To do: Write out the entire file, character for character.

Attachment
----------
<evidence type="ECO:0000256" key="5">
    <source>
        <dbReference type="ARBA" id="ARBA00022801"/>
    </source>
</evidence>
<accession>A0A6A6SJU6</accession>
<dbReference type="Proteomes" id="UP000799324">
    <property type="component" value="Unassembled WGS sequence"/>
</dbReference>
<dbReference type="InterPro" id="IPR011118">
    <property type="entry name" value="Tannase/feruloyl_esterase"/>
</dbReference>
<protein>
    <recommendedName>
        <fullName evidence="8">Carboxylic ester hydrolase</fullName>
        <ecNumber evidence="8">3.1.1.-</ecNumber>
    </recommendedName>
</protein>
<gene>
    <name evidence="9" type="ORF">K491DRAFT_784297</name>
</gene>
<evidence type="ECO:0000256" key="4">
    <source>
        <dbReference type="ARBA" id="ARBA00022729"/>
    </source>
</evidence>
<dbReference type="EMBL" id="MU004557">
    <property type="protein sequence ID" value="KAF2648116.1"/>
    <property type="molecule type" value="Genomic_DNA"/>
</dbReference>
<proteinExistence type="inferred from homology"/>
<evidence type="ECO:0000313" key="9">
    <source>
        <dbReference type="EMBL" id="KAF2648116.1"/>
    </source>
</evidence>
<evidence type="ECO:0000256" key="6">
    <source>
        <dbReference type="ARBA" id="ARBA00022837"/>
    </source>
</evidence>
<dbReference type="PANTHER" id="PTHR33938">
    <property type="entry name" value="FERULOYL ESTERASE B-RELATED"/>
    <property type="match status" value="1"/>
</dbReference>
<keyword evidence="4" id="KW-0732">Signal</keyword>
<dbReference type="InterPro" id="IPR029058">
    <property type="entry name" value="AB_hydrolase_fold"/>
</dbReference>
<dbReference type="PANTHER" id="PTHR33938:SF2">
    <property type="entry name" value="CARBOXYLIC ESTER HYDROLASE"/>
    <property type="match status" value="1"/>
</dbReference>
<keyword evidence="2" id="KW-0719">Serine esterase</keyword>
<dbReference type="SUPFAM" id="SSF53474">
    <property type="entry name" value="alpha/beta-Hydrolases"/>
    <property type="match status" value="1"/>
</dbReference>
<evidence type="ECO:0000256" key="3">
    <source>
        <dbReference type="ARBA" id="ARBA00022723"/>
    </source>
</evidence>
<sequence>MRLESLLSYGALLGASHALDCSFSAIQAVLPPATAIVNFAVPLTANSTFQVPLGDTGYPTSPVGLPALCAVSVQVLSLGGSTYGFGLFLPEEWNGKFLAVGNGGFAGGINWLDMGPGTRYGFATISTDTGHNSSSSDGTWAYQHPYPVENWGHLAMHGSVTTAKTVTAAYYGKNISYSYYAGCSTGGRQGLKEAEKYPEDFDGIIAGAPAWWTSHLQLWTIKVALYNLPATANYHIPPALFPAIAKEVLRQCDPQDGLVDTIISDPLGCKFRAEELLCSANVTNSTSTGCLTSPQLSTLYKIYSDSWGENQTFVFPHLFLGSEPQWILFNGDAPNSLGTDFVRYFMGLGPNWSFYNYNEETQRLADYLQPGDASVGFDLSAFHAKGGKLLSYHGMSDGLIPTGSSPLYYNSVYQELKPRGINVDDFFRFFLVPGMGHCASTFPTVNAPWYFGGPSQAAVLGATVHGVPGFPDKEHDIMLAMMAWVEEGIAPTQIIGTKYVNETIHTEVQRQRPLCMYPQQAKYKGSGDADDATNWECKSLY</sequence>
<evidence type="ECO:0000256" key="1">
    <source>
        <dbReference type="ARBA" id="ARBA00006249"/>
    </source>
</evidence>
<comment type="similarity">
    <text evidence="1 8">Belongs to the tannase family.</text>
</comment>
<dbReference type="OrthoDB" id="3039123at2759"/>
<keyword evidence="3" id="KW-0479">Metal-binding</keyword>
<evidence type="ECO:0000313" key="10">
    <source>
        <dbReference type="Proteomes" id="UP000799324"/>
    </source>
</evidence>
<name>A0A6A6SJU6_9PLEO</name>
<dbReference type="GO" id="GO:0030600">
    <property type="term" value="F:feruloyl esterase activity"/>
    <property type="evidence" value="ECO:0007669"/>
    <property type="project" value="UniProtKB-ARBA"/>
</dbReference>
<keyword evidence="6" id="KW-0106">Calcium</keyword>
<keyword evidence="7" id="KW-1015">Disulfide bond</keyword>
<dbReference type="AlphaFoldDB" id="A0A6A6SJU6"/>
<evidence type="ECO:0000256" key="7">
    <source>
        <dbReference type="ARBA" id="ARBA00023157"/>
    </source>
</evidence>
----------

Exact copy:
<evidence type="ECO:0000256" key="5">
    <source>
        <dbReference type="ARBA" id="ARBA00022801"/>
    </source>
</evidence>
<accession>A0A6A6SJU6</accession>
<dbReference type="Proteomes" id="UP000799324">
    <property type="component" value="Unassembled WGS sequence"/>
</dbReference>
<dbReference type="InterPro" id="IPR011118">
    <property type="entry name" value="Tannase/feruloyl_esterase"/>
</dbReference>
<protein>
    <recommendedName>
        <fullName evidence="8">Carboxylic ester hydrolase</fullName>
        <ecNumber evidence="8">3.1.1.-</ecNumber>
    </recommendedName>
</protein>
<gene>
    <name evidence="9" type="ORF">K491DRAFT_784297</name>
</gene>
<evidence type="ECO:0000256" key="4">
    <source>
        <dbReference type="ARBA" id="ARBA00022729"/>
    </source>
</evidence>
<dbReference type="EMBL" id="MU004557">
    <property type="protein sequence ID" value="KAF2648116.1"/>
    <property type="molecule type" value="Genomic_DNA"/>
</dbReference>
<proteinExistence type="inferred from homology"/>
<evidence type="ECO:0000313" key="9">
    <source>
        <dbReference type="EMBL" id="KAF2648116.1"/>
    </source>
</evidence>
<evidence type="ECO:0000256" key="6">
    <source>
        <dbReference type="ARBA" id="ARBA00022837"/>
    </source>
</evidence>
<dbReference type="PANTHER" id="PTHR33938">
    <property type="entry name" value="FERULOYL ESTERASE B-RELATED"/>
    <property type="match status" value="1"/>
</dbReference>
<keyword evidence="4" id="KW-0732">Signal</keyword>
<dbReference type="InterPro" id="IPR029058">
    <property type="entry name" value="AB_hydrolase_fold"/>
</dbReference>
<dbReference type="PANTHER" id="PTHR33938:SF2">
    <property type="entry name" value="CARBOXYLIC ESTER HYDROLASE"/>
    <property type="match status" value="1"/>
</dbReference>
<keyword evidence="2" id="KW-0719">Serine esterase</keyword>
<dbReference type="SUPFAM" id="SSF53474">
    <property type="entry name" value="alpha/beta-Hydrolases"/>
    <property type="match status" value="1"/>
</dbReference>
<evidence type="ECO:0000256" key="3">
    <source>
        <dbReference type="ARBA" id="ARBA00022723"/>
    </source>
</evidence>
<sequence>MRLESLLSYGALLGASHALDCSFSAIQAVLPPATAIVNFAVPLTANSTFQVPLGDTGYPTSPVGLPALCAVSVQVLSLGGSTYGFGLFLPEEWNGKFLAVGNGGFAGGINWLDMGPGTRYGFATISTDTGHNSSSSDGTWAYQHPYPVENWGHLAMHGSVTTAKTVTAAYYGKNISYSYYAGCSTGGRQGLKEAEKYPEDFDGIIAGAPAWWTSHLQLWTIKVALYNLPATANYHIPPALFPAIAKEVLRQCDPQDGLVDTIISDPLGCKFRAEELLCSANVTNSTSTGCLTSPQLSTLYKIYSDSWGENQTFVFPHLFLGSEPQWILFNGDAPNSLGTDFVRYFMGLGPNWSFYNYNEETQRLADYLQPGDASVGFDLSAFHAKGGKLLSYHGMSDGLIPTGSSPLYYNSVYQELKPRGINVDDFFRFFLVPGMGHCASTFPTVNAPWYFGGPSQAAVLGATVHGVPGFPDKEHDIMLAMMAWVEEGIAPTQIIGTKYVNETIHTEVQRQRPLCMYPQQAKYKGSGDADDATNWECKSLY</sequence>
<evidence type="ECO:0000256" key="1">
    <source>
        <dbReference type="ARBA" id="ARBA00006249"/>
    </source>
</evidence>
<comment type="similarity">
    <text evidence="1 8">Belongs to the tannase family.</text>
</comment>
<dbReference type="OrthoDB" id="3039123at2759"/>
<keyword evidence="3" id="KW-0479">Metal-binding</keyword>
<evidence type="ECO:0000313" key="10">
    <source>
        <dbReference type="Proteomes" id="UP000799324"/>
    </source>
</evidence>
<name>A0A6A6SJU6_9PLEO</name>
<dbReference type="GO" id="GO:0030600">
    <property type="term" value="F:feruloyl esterase activity"/>
    <property type="evidence" value="ECO:0007669"/>
    <property type="project" value="UniProtKB-ARBA"/>
</dbReference>
<keyword evidence="6" id="KW-0106">Calcium</keyword>
<keyword evidence="7" id="KW-1015">Disulfide bond</keyword>
<dbReference type="AlphaFoldDB" id="A0A6A6SJU6"/>
<evidence type="ECO:0000256" key="7">
    <source>
        <dbReference type="ARBA" id="ARBA00023157"/>
    </source>
</evidence>